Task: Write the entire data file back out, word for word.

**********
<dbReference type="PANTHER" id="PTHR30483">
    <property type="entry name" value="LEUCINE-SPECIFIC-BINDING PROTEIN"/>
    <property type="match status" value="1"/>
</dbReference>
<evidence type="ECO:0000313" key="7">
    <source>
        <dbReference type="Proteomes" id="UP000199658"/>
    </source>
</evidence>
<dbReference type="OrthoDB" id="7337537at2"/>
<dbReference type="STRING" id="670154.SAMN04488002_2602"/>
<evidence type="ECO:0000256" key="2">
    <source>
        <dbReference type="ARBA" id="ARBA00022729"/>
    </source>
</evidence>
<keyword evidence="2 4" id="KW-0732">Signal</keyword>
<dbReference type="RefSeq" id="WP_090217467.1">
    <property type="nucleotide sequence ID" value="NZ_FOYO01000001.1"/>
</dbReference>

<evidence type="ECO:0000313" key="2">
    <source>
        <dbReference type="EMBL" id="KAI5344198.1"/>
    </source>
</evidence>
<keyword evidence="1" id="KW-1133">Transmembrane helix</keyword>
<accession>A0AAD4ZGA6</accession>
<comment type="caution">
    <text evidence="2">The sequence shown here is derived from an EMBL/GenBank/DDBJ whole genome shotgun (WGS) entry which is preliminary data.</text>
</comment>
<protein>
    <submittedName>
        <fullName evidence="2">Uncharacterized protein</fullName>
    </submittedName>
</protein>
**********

<dbReference type="PANTHER" id="PTHR30483">
    <property type="entry name" value="LEUCINE-SPECIFIC-BINDING PROTEIN"/>
    <property type="match status" value="1"/>
</dbReference>
<evidence type="ECO:0000313" key="7">
    <source>
        <dbReference type="Proteomes" id="UP000199658"/>
    </source>
</evidence>
<dbReference type="OrthoDB" id="7337537at2"/>
<dbReference type="STRING" id="670154.SAMN04488002_2602"/>
<evidence type="ECO:0000256" key="2">
    <source>
        <dbReference type="ARBA" id="ARBA00022729"/>
    </source>
</evidence>
<keyword evidence="2 4" id="KW-0732">Signal</keyword>
<dbReference type="RefSeq" id="WP_090217467.1">
    <property type="nucleotide sequence ID" value="NZ_FOYO01000001.1"/>
</dbReference>

<evidence type="ECO:0000313" key="2">
    <source>
        <dbReference type="EMBL" id="KAI5344198.1"/>
    </source>
</evidence>
<keyword evidence="1" id="KW-1133">Transmembrane helix</keyword>
<accession>A0AAD4ZGA6</accession>
<comment type="caution">
    <text evidence="2">The sequence shown here is derived from an EMBL/GenBank/DDBJ whole genome shotgun (WGS) entry which is preliminary data.</text>
</comment>
<protein>
    <submittedName>
        <fullName evidence="2">Uncharacterized protein</fullName>
    </submittedName>
</protein>